Service In East Harlem Marks Anniversary Of Deadly Gas Blast

NEW YORK (CBSNewYork/AP) — Thursday marked one year since a gas explosion brought two buildings to the ground in East Harlem – killing eight people and injuring dozens more.

As CBS2’s Sonia Rincon reported, a memorial service marked the somber anniversary of the explosion at 116th Street and Park Avenue. Five women and three men died: George Amadeo, 44; Rosaura Barrios, 43; her daughter, Rosaura Barrios Hernandez, 22; Griselde Camacho, 44; Mayumi Nakamura, 34; Andreas Panagopoulos, 43; Alexis Jordy Salas, 22; and Carmen Tanco, 67;

Their families and friends had their own painful memories of that day.

About 50 of the victims’ family members were in attendance, along with Mayor Bill de Blasio and other officials. Many family members carried a single white rose.

“A year ago, this whole city was rocked by this tragedy,” de Blasio said. “Without warning, a gas leak sparked an explosion and literally for so many families, their worlds changed in just an instant.”

Milagros Valentin remembered how she felt her building shake.

“It was terrible,” Valentin said. “All I could do was cry, cry, cry — not knowing that one of my friends was there.”

Victor Garcia lost his brother.

“I just remember the flames — just thinking about that,” Garcia said. “I wish that he was not in the building at the time.”

Angel Vargas of the Bronx said his cousin, Carmen Tanco, was “a wonderful person.” She was a dental assistant who participated in church-sponsored medical missions to Africa and the Caribbean.

“This is where we used to come for family events when we were little, since we were like 8 or 9 years old,” he told 1010 WINS’ Juliet Papa.

Nilda Aguila said there’s sadness, but her cousin, Griselde Camacho, has gone to a better place.

“I know she doesn’t have asthma anymore, she’s healthy,” she told WCBS 880’s Paul Murnane. “It’s been very mixed emotions.”

One man whose business was destroyed in the blast has since rebuilt, but he still thinks of the victims.

“One of them, George Amadeo, used to greet me from his window every morning,” he told WCBS 880’s Marla Diamond. “I miss that terribly.”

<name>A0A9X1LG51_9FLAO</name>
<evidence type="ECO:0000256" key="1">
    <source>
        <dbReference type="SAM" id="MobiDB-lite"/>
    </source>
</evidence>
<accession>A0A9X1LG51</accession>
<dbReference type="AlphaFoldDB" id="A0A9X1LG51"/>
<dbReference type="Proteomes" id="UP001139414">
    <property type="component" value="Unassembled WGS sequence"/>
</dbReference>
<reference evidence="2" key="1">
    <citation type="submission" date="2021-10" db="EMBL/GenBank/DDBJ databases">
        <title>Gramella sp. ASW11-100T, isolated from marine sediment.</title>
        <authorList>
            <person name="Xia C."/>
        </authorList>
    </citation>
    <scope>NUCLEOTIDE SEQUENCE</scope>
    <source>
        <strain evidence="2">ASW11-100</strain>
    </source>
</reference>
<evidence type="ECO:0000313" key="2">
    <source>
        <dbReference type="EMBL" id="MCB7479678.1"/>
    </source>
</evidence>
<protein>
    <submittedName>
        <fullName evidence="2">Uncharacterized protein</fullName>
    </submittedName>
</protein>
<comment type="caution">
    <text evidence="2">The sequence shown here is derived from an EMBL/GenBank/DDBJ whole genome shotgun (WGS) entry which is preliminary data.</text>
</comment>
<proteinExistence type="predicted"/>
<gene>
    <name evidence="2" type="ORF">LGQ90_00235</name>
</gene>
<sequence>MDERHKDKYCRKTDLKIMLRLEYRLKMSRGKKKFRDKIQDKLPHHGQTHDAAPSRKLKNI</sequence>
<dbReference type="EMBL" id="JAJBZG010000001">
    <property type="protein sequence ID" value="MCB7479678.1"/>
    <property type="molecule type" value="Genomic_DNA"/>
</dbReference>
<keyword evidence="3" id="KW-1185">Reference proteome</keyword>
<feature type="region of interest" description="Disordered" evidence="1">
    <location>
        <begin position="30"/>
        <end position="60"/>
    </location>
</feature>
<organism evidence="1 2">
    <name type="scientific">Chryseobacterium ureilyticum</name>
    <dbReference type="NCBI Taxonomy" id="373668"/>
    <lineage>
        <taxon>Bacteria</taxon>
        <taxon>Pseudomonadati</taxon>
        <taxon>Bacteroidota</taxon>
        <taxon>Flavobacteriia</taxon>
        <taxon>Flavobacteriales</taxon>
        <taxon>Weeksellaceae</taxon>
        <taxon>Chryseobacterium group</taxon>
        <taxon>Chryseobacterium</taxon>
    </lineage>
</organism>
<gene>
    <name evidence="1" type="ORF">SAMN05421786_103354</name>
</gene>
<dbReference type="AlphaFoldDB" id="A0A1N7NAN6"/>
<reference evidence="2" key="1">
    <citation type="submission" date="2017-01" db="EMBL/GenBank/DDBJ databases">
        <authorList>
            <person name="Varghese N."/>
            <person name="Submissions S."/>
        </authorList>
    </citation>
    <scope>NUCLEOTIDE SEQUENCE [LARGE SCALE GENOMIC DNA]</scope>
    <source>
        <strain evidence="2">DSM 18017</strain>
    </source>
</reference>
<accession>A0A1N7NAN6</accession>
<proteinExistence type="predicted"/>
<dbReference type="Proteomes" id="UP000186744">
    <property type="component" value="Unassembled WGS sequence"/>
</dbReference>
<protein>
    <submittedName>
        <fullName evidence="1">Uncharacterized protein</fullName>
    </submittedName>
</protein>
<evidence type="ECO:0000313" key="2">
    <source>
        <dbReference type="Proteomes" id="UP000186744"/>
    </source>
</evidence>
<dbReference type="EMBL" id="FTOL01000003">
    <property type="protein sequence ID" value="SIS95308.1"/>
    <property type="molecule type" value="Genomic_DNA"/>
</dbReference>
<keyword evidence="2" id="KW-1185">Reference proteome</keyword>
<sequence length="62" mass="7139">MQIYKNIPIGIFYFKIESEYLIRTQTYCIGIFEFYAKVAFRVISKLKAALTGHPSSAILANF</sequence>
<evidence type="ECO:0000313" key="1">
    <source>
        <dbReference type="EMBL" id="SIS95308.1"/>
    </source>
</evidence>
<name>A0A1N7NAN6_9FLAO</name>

Families and city leaders gathered around a new tree honoring the victims for a moment of silence. The cherry tree, which will soon blossom, was donated by the Urban Garden Center across the street at 1640 Park Ave. — destroyed in the blast and since rebuilt under the Metro-North Harlem Line tracks.

The planter was made out of a beam from one of the buildings.

Nearby, plastic and real flowers now adorn the fence that encloses the barren, icy lot where the buildings once stood. There are pictures of some of the dead.

The ceremony also included a moment of silence and children singing “Tomorrow” from “Annie.”

PHOTOS: East Harlem Explosion | The Day After

City Council Speaker Melissa Mark-Viverito, whose district includes the neighborhood, pointed to its strength and spirit.

“It is at times like these that we remember what people from El Barrio/East Harlem, are made of,” she said.

Valentin said people indeed did step in to help each other following the blast.

“Everybody was helping everybody with clothing, food, anything,” she said.

Mayor de Blasio also praised the spirit of the neighborhood, and of New Yorkers as a whole.

“Too often we have known tragedy, but every time, we have seen that strength and goodness, and that response.”

The sudden explosion rocked the neighborhood about 15 minutes after someone reported smelling gas in a nearby building, authorities said.

In addition to the deaths, the explosion left more than 60 people injured and displaced more than 100 others.

Officials say they believe the blast resulted from a leak in a 127-year-old cast-iron gas main serving the buildings.

Con Edison issued a statement saying it is has been “implementing many new initiatives to enhance public safety and raise public awareness about natural gas delivery.”

“Con Edison has increased significantly the frequency of gas leak patrols throughout our service areas of Manhattan, the Bronx, Westchester and parts of Queens,” the utility said. “We now survey our 4,300 miles of gas mains an average of once per month, as opposed to once per year as required by state and federal codes.”

Calls about gas odors have also gone up about 40 percent, and Con Ed says it welcomes every one of those calls.

“The biggest thing to learn is that we are partners with the public,” said Con Ed spokesman Philip O’Brien. “We need your help. We need to know if you do smell gas.”

O’Brien advised anyone who smells gas should call 911 right away.

“We also now have an online map which shows the current street gas leak reports that have been validated and made safe, and those that are under repair,” he said.

Charisma Rushin felt the explosion a year ago. She said she has never had to report a gas leak.

“But I would today, because you just never know,” she said. “You don’t want to go to sleep and it could be your apartment.”

The National Transportation Board hasn’t yet issued a final determination of what caused the blast.
The investigation into the leak that caused the deadly explosion a year ago is expected to continue for some time.

(TM and © Copyright 2015 CBS Radio Inc. and its relevant subsidiaries. CBS RADIO and EYE Logo TM and Copyright 2015 CBS Broadcasting Inc. Used under license. All Rights Reserved. This material may not be published, broadcast, rewritten, or redistributed. The Associated Press contributed to this report.)

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